A/N: Every Study in Emerald prompt I see, I just can't leave alone... If you haven't read Neil Gaiman's 'A Study In Emerald', do so, for it is glorious.

Brightly Burning

The man who goes to Afghanistan in the Year of the Old Ones 865 is happy enough, in a way that means he is aware that this is only because he has no idea what he is missing. He believes in Queen and country. He serves. He dreams of a sweet-faced woman who is not pretty but is good-natured, and her smiles are beautiful.

The man who returns from Afghanistan screams in the night.

He dreams of the earth and the things Beneath, and of stars, brightly burning.

"Do you believe that some things are meant to be?" asks a man whose name he does not know. "That in another world or another life, past or future, we have met before, fought the good fight side by side, companions and friends against the world?"

"No," says the soldier recently back from Afghanistan, eyes bruised from nights without sleep, hands shaking in his pockets. He is lying, he has always had a feel for such things, and it has only been stronger since his glimpse of the world-beneath-the-world.

"Neither do I," says the stranger, grabs his sleeve and starts to walk.

"Where are we going?" asks the soldier.

"Does it matter?" asks the stranger.

"I don't even know your name," says the soldier.

"You can call me Sherry," the stranger says with a wink, "And I shall call you James."

"But my name is-"

"Don't tell me!" Sherry says

James, who was John before he went Beneath, smiles like a dying man, and limps.

"Legend," the man whose name is not Sherry whispers in his ear. "That is what we must be."

"I don't believe in destiny," says the soldier who dreams of stars, of many lipless mouths and shapes so vast and incomprehensible he must use words like limbs and mouths and eyes simply to glimpse them.

"And yet," says the man whose name today is Norton. "That's what we are. So future generations may see that they don't have to bend to the creatures that have laid claim to us."

The soldier opens his hand, peers at the coins within - brown and silver, black and copper-green, they have not changed in eight hundred years, why would they? - at the portrait of the Queen of Albion, confined to a shape human sensibilities can just barely comprehend.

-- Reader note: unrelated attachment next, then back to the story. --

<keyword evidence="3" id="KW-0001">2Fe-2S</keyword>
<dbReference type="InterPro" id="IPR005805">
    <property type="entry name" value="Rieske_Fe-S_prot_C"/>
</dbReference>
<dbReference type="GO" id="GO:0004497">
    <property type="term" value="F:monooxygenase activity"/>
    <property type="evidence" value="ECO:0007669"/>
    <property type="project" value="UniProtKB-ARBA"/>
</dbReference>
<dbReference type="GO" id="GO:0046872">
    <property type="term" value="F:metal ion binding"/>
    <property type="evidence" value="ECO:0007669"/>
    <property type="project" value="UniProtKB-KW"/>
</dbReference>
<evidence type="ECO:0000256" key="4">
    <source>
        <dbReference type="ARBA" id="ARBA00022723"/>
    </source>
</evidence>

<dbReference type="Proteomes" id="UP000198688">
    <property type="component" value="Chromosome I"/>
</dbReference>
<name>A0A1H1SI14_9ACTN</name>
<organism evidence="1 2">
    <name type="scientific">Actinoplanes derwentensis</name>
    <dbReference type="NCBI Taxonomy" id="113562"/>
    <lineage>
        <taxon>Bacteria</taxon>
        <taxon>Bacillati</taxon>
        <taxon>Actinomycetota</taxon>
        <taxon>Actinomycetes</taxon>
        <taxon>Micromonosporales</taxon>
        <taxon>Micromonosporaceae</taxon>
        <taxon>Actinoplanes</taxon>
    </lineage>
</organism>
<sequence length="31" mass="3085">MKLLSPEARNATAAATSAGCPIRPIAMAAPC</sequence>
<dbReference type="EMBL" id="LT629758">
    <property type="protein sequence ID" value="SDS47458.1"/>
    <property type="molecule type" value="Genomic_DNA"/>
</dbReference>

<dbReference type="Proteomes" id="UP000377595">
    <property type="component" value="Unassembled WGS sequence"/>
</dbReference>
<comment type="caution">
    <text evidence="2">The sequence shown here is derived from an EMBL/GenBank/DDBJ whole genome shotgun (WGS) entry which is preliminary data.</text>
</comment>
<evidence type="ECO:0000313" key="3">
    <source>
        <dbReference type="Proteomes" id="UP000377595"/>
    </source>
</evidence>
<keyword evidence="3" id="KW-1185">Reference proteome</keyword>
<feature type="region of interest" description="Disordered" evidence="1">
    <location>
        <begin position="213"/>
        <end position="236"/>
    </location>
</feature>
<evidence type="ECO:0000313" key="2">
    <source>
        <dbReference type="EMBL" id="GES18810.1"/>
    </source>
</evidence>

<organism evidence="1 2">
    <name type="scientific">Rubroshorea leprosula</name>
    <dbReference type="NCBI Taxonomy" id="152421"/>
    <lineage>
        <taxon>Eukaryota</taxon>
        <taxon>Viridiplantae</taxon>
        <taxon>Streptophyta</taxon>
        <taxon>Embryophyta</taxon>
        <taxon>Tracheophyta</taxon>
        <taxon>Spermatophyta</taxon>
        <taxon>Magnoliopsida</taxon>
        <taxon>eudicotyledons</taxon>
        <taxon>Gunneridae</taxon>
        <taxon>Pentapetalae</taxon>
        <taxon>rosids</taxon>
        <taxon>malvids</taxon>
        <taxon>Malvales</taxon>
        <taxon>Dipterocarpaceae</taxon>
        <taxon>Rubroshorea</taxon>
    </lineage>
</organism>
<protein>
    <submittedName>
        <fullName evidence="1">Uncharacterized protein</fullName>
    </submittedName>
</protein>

"A losing battle," he says.

The other smiles.

At first he believes they are alone. It is not hard. The Old Ones have ruled for so long, history was rewritten so long ago, any idea of what human civilisation was before is guess or legend, and humanity as a whole is conditioned to accept things the way they are. Restorationist is a filthy word.

His colleague - whose name is not Vernet or Siegerson or Norton or Rache - tells him of a man known only as M, a shadow almost as unfathomable as the She Who Is Glorious In Victory. He is a text message or graffiti sign, a parroted message from a homeless unfortunate, a whisper of the telephone wires or a series of dead end links on the Electronic Web.

Run, M says, and they run. Stay where you are, stay low, M says, and they watch the police dash past them.

"He is Within," says the man, whose name today is Jim, for the detective it is whispered has the Queen's favour, waves an airy hand at the palace of Her Imperial Majesty.

He is doomed, then. The soldier thinks of the vastness of stars above their heads, of the darkness beneath the earth and the quiet places where screams echo forever.

"My name is John Watson," he whispers to his friend when they stand over the corpse of one of the Queen's many nephews.

"Why did you tell me that?" His friend asks, though of course he knows the answer.

"Someone should know who we are and why we are here."

His friend tilts his head, smiles. "My name is Sherlock Holmes."

There are stars reflected in his eyes. For the first time since Afghanistan, it is not a bad thing.